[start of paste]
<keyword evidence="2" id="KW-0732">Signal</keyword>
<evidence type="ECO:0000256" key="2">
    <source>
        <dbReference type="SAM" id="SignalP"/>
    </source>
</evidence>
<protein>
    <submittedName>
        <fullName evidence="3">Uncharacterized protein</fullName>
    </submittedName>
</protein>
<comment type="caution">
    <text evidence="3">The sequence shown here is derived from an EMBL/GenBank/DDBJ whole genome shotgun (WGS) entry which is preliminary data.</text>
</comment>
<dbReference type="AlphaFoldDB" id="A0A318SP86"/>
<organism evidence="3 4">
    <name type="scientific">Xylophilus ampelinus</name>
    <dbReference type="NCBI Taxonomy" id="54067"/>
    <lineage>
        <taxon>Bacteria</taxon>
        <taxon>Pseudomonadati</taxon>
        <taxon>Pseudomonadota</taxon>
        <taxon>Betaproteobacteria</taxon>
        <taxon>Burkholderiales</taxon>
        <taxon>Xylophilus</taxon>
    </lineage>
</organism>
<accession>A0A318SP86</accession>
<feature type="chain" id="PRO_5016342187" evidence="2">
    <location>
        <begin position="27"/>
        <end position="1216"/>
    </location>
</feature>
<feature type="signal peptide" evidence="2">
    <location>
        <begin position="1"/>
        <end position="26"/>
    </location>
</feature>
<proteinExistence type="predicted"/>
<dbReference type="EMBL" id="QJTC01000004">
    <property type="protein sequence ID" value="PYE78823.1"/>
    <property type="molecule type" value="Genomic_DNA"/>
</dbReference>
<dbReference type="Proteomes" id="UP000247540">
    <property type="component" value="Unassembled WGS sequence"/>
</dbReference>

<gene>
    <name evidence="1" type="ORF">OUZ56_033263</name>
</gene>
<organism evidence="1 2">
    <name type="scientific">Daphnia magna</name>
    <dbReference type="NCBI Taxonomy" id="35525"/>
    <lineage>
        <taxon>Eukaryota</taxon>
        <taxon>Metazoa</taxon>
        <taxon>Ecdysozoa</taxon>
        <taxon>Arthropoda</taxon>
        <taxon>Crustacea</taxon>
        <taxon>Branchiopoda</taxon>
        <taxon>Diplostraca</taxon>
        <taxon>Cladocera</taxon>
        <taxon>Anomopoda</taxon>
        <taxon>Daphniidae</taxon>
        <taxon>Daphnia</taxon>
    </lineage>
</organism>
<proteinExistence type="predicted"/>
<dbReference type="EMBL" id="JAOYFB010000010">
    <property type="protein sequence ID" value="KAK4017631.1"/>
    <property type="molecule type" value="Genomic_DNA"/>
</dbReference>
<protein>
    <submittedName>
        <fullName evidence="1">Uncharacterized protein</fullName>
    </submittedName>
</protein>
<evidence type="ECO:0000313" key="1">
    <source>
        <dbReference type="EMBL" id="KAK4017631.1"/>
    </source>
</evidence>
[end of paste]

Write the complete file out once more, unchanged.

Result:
<keyword evidence="2" id="KW-0732">Signal</keyword>
<evidence type="ECO:0000256" key="2">
    <source>
        <dbReference type="SAM" id="SignalP"/>
    </source>
</evidence>
<protein>
    <submittedName>
        <fullName evidence="3">Uncharacterized protein</fullName>
    </submittedName>
</protein>
<comment type="caution">
    <text evidence="3">The sequence shown here is derived from an EMBL/GenBank/DDBJ whole genome shotgun (WGS) entry which is preliminary data.</text>
</comment>
<dbReference type="AlphaFoldDB" id="A0A318SP86"/>
<organism evidence="3 4">
    <name type="scientific">Xylophilus ampelinus</name>
    <dbReference type="NCBI Taxonomy" id="54067"/>
    <lineage>
        <taxon>Bacteria</taxon>
        <taxon>Pseudomonadati</taxon>
        <taxon>Pseudomonadota</taxon>
        <taxon>Betaproteobacteria</taxon>
        <taxon>Burkholderiales</taxon>
        <taxon>Xylophilus</taxon>
    </lineage>
</organism>
<accession>A0A318SP86</accession>
<feature type="chain" id="PRO_5016342187" evidence="2">
    <location>
        <begin position="27"/>
        <end position="1216"/>
    </location>
</feature>
<feature type="signal peptide" evidence="2">
    <location>
        <begin position="1"/>
        <end position="26"/>
    </location>
</feature>
<proteinExistence type="predicted"/>
<dbReference type="EMBL" id="QJTC01000004">
    <property type="protein sequence ID" value="PYE78823.1"/>
    <property type="molecule type" value="Genomic_DNA"/>
</dbReference>
<dbReference type="Proteomes" id="UP000247540">
    <property type="component" value="Unassembled WGS sequence"/>
</dbReference>

<gene>
    <name evidence="1" type="ORF">OUZ56_033263</name>
</gene>
<organism evidence="1 2">
    <name type="scientific">Daphnia magna</name>
    <dbReference type="NCBI Taxonomy" id="35525"/>
    <lineage>
        <taxon>Eukaryota</taxon>
        <taxon>Metazoa</taxon>
        <taxon>Ecdysozoa</taxon>
        <taxon>Arthropoda</taxon>
        <taxon>Crustacea</taxon>
        <taxon>Branchiopoda</taxon>
        <taxon>Diplostraca</taxon>
        <taxon>Cladocera</taxon>
        <taxon>Anomopoda</taxon>
        <taxon>Daphniidae</taxon>
        <taxon>Daphnia</taxon>
    </lineage>
</organism>
<proteinExistence type="predicted"/>
<dbReference type="EMBL" id="JAOYFB010000010">
    <property type="protein sequence ID" value="KAK4017631.1"/>
    <property type="molecule type" value="Genomic_DNA"/>
</dbReference>
<protein>
    <submittedName>
        <fullName evidence="1">Uncharacterized protein</fullName>
    </submittedName>
</protein>
<evidence type="ECO:0000313" key="1">
    <source>
        <dbReference type="EMBL" id="KAK4017631.1"/>
    </source>
</evidence>